Some were openly defiant, asking for "Cantona" to be printed on the club replica shirts in a manner that dared observers to ask why. Others, less blatant, sheepishly slipped duvet covers and shirts into plastic bags, their embarrassment at his behaviour overcome by the realisation the images they were buying would probably have to last for a long time.
The forecourt at Old Trafford was littered with people with shock ingrained in their features. The universal reason for their presence was "I wasn't working so I thought I'd come down to see if Eric was here." Any other justification seems beyond them - they were like mourners at a lying-in of state.
United employees scurried around them. "Careful what you say" they clucked and then, within moments, their own guards would drop. "I'm in a state of shock," one said to nobody in particular while another on a portable phone was saying: "I bet you laughedyour head off last night. I haven't a clue what they are going to do with him."
The supporters were more sure. A suspension until the end of the season was the minimal sentence imposed by the people's court while the hard-liners, most of whom feared the impact of Cantona's actions on impressionable youngsters, were for a lifetime ban.
Even the 19-year-old from Chorlton-cum-Hardy with a "Dieu" T-shirt brazenly worn over his coat conceded his French god moved in mysterious ways. "I think he's brilliant and he's done wonders for United," he said, "but you can't condone what he's done. Heshould be shown the door. If I hit someone while I was working I'd be sacked." Another supporter, John, drowned his sorrows in coffee in the United Museum Cafe.
"I cried last night," the 23-year-old said, "not because of what Eric did but because of his face afterwards. He knew he'd done wrong. I'm too young to remember the Munich air crash and I can't imagine what it must've been like then. A hundred times worse, I suppose."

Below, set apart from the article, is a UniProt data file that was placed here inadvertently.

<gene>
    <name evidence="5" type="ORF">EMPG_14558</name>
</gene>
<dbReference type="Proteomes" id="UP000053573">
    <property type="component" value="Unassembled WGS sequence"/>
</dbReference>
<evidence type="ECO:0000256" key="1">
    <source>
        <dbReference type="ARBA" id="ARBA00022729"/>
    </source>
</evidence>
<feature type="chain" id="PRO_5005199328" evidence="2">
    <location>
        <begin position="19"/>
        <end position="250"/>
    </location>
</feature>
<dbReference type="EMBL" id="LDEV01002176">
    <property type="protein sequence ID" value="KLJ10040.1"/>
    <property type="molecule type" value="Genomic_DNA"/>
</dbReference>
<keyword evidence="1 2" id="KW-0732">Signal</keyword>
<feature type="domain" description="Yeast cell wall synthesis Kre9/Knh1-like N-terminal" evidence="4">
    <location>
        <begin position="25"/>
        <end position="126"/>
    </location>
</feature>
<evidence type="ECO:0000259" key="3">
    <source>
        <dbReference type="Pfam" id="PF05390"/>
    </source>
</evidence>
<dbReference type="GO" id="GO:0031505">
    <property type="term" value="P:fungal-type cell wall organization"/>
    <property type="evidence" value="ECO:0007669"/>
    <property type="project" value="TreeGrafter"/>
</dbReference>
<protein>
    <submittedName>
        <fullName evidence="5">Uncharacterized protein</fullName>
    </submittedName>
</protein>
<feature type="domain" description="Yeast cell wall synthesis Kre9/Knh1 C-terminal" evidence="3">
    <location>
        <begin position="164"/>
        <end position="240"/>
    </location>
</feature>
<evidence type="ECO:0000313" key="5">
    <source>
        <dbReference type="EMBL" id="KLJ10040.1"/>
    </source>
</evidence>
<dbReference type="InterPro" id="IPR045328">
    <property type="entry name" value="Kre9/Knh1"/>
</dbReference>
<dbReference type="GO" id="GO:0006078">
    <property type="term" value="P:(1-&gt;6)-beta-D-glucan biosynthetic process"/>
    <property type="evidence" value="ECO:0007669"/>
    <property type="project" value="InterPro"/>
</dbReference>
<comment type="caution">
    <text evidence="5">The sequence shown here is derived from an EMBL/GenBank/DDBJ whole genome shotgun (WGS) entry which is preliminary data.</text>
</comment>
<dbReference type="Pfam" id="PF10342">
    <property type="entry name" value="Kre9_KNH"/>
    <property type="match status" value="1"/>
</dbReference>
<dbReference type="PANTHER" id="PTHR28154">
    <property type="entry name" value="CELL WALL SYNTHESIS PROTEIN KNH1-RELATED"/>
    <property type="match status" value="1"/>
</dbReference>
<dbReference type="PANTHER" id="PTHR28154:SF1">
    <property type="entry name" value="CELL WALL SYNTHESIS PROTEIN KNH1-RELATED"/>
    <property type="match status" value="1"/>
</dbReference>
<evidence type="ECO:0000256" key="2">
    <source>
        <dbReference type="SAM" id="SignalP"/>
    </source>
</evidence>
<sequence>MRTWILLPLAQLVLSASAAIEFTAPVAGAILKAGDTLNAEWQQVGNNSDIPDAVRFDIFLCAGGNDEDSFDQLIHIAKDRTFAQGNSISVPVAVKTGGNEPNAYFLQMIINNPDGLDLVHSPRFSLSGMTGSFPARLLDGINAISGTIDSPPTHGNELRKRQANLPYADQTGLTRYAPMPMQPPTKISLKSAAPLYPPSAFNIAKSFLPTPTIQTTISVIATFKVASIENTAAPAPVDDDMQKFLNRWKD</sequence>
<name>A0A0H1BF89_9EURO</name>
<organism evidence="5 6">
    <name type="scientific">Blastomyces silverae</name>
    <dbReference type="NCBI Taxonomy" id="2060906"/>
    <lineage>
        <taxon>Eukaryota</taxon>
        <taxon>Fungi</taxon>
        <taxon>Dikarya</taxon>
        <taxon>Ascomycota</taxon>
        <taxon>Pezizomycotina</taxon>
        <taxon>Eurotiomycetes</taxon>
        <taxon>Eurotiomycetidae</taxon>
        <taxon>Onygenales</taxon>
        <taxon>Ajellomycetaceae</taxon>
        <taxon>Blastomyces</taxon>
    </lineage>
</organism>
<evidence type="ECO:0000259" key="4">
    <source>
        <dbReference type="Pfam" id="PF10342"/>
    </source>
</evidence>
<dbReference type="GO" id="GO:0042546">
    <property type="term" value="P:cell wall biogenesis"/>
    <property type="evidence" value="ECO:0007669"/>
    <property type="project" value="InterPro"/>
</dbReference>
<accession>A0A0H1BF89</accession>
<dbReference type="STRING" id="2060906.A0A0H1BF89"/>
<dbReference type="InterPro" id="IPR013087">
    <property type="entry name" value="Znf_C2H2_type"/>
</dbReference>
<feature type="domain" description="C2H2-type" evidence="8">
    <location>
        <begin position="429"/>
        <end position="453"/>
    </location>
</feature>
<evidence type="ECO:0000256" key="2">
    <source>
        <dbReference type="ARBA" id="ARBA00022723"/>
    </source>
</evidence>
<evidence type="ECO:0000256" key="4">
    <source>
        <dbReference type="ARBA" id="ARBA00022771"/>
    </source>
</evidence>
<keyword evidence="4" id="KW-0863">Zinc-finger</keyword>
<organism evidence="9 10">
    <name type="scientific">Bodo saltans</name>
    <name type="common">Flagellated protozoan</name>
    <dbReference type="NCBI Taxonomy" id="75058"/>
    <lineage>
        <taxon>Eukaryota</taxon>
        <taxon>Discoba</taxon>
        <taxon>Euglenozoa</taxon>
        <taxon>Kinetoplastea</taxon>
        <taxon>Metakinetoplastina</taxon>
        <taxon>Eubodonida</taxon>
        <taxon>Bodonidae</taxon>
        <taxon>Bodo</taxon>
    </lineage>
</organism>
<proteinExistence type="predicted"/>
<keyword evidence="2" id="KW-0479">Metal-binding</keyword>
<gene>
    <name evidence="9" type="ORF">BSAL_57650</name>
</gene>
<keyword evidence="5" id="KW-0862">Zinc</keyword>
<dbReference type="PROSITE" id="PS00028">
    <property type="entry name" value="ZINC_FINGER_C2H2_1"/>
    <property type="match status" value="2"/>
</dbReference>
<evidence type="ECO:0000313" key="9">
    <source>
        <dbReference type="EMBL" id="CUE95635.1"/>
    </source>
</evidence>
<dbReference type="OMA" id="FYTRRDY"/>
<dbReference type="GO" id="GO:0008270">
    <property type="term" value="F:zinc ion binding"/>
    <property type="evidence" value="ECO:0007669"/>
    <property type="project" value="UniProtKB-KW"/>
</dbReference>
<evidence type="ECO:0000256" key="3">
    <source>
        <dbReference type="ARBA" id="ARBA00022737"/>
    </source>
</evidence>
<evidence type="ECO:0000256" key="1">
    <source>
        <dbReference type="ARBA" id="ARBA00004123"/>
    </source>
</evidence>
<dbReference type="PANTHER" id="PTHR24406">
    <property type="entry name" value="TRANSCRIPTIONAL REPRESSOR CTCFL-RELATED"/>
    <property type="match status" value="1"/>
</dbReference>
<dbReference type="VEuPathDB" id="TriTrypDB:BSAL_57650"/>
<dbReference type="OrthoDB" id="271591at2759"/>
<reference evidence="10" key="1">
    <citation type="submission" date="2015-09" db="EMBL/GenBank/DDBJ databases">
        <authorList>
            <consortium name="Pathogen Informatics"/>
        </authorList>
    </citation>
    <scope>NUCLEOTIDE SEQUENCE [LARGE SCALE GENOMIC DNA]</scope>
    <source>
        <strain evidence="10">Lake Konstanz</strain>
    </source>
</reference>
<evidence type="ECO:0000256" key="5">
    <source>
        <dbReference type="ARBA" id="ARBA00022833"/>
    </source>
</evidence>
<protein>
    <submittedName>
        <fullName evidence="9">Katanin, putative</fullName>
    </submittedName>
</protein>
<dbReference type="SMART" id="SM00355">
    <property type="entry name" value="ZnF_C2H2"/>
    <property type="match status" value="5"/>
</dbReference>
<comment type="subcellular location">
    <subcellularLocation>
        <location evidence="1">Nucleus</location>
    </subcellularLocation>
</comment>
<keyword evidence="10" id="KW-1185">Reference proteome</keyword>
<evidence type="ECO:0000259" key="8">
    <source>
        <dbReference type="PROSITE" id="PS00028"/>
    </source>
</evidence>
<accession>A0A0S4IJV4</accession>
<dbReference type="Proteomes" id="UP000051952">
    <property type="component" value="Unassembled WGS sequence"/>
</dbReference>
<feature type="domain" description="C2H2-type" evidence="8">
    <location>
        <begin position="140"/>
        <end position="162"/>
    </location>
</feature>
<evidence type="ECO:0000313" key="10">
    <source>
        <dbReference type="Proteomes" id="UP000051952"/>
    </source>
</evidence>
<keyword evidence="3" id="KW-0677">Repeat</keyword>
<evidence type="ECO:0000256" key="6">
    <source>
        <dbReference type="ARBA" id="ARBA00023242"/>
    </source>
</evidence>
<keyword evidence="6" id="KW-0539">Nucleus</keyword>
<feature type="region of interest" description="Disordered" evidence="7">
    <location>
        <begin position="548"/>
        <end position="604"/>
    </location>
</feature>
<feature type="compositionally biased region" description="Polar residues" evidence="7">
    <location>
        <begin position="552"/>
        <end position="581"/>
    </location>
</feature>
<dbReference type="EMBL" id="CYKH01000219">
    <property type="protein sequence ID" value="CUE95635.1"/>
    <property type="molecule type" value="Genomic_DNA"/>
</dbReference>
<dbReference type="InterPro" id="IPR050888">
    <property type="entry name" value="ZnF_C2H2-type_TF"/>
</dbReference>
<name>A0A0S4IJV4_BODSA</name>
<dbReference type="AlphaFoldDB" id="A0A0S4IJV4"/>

Meanwhile, people had gathered around a radio to hear United's former player, Pat Crerand, attempt to defend the indefensible. "The abuse he received was horrendous. . ." the Scottish voice growled from the speaker to the accompaniment of muted cheers. "There was a guy who ran from four seats up to throw something at Eric."
Brian and Paul, both in their 30s, were among those on the forecourt. They had hoped to see Cantona but all they got for their vigil in a freezing wind was a glimpse of United's goalkeeper Peter Schmeichel, leaving in a car. The object of their anguish had long since gone.
"I don't think he can stay," one said, "if only for the sake of the United management. Alex Ferguson has backed him throughout and he has repaid that trust like this. I don't think he'll ever learn."
The other added: "I thought he was going to win the championship for us when he got the winning goal against Blackburn last Sunday, now I think he's cost us the title."
Just one dissenter, a teenager in the club's new blue-and-white shirt, could envisage an early return for Cantona.
"Hundreds of mugs like me have bought these," he said, tugging at the fabric. "It's money that counts in football today and United have got loads. Ferguson will bung the FA a million and he'll get away with a six-match ban."
On a day when the bright sun in Manchester mocked the snow-blocked roads not 20 miles away, it was the most bizarre comment of them all - but no more bizarre than what had occurred the night before.Reuse content